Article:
Liu, N., et al., (2022), ApJ, 930, 154 Multi-instrument Comparative Study of Temperature, Number Density, and Emission Measure during the Precursor Phase of a Solar Flare
Zhang et al. (2022), ApJ, 932, 53 Implications for additional plasma heating driving the extreme-ultraviolet late phase of a solar flare with microwave imaging spectroscopy
Lopez et al. (2021), A&A, 657, A51 A solar flare driven by thermal conduction observed in mid-infrared
Wei et al. (2021), ApJ, 923, 213 Coronal Magnetic Field Measurements along a Partially Erupting Filament in a Solar Flare
Shaik & Gary (2021), ApJ, 919, 44 Implications of Flat Optically Thick Microwave Spectra in Solar Flares for Source Size and Morphology
Kocharov et al. (2021), ApJ, 915, 12 Multiple Sources of Solar High-energy Protons
Chen et al. (2021), ApJL, 908, L55 Energetic Electron Distribution of the Coronal Acceleration Region: First results from Joint Microwave and Hard X-ray Imaging Spectroscopy
Chhabra et al. (2021), ApJ, 906, 132 Imaging Spectroscopy of CME-Associated Solar Radio Bursts
Reeves et al. (2020), ApJ, 905, 165 Hot Plasma Flows and Oscillations in the Loop-top Region During the September 10 2017 X8.2 Solar Flare
Yu et al. (2020), ApJ, 900, 17 Magnetic Reconnection During the Post Impulsive Phase of the X8.2 Solar Flare: Bi-Directional Outflows as a Cause of Microwave and X-ray Bursts
Chen et al. (2020b), Nature Astronomy, 4, 1140 Measurement of magnetic field and relativistic electrons along a solar flare current sheet
Chen et al. (2020a), ApJL, 895, 50 Microwave Spectral Imaging of an Erupting Magnetic Flux Rope: Implications for the Standard Solar Flare Model in Three Dimensions
Kuroda et al. (2020), Frontiers, 7, 22 Evolution of Flare-accelerated Electrons Quantified by Spatially Resolved Analysis
Glesener et al. (2020), ApJL, 891, 34 Accelerated Electrons Observed Down to <7 keV in a NuSTAR Solar Microflare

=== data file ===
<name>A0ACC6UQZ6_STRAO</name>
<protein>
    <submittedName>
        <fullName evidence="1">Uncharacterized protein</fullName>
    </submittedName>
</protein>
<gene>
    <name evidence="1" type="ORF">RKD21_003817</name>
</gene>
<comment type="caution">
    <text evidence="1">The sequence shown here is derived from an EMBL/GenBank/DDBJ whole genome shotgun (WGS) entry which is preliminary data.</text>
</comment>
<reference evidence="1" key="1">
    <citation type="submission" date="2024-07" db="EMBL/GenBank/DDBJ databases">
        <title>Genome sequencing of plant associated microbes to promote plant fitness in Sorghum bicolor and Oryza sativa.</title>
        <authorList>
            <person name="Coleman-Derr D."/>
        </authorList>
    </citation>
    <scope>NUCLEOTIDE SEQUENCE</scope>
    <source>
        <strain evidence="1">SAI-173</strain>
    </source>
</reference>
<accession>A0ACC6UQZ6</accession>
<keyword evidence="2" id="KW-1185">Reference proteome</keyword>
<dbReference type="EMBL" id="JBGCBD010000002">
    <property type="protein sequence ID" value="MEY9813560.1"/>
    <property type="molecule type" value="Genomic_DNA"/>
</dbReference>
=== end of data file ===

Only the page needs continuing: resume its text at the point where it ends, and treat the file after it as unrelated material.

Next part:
Karlicky at al. (2020), ApJ, 889, 72 Drifting Pulsation Structure at the Very Beginning of the 2017 September 10 Limb Flare
Fleishman et al. (2020), Science, 367, 278 Decay of the coronal magnetic field can release sufficient energy to power a solar flare
Gary et al. (2020), BAAS 52, 385.01 Direct link to AAS iPoster A new view of the solar atmosphere: daily full-disk multifrequency radio images from EOVSA
Polito et al. (2018), ApJ, 864, 63 Broad Non-Gaussian Fe XXIV Line Profiles in the Impulsive Phase of the 2017 September 10 X8.3-class Flare Observed by Hinode/EIS
Gary et al. (2018), ApJ, 863, 83 Microwave and Hard X-Ray Observations of the 2017 September 10 Solar Limb Flare
Kuroda et al. (2018), ApJ, 852, 32 Three-dimensional Forward-fit Modeling of the Hard X-ray and the Microwave Emissions of the 2015 June 22 M6.5 flare
Wang et al. (2017), Nature Astronomy, 1, 85 High-resolution observations of flare precursors in the low solar atmosphere
Nita et al. (2016), J. Astron. Instr., 5, 1641009-7366 EOVSA Implementation of a Spectral Kurtosis Correlator for Transient Detection and Classification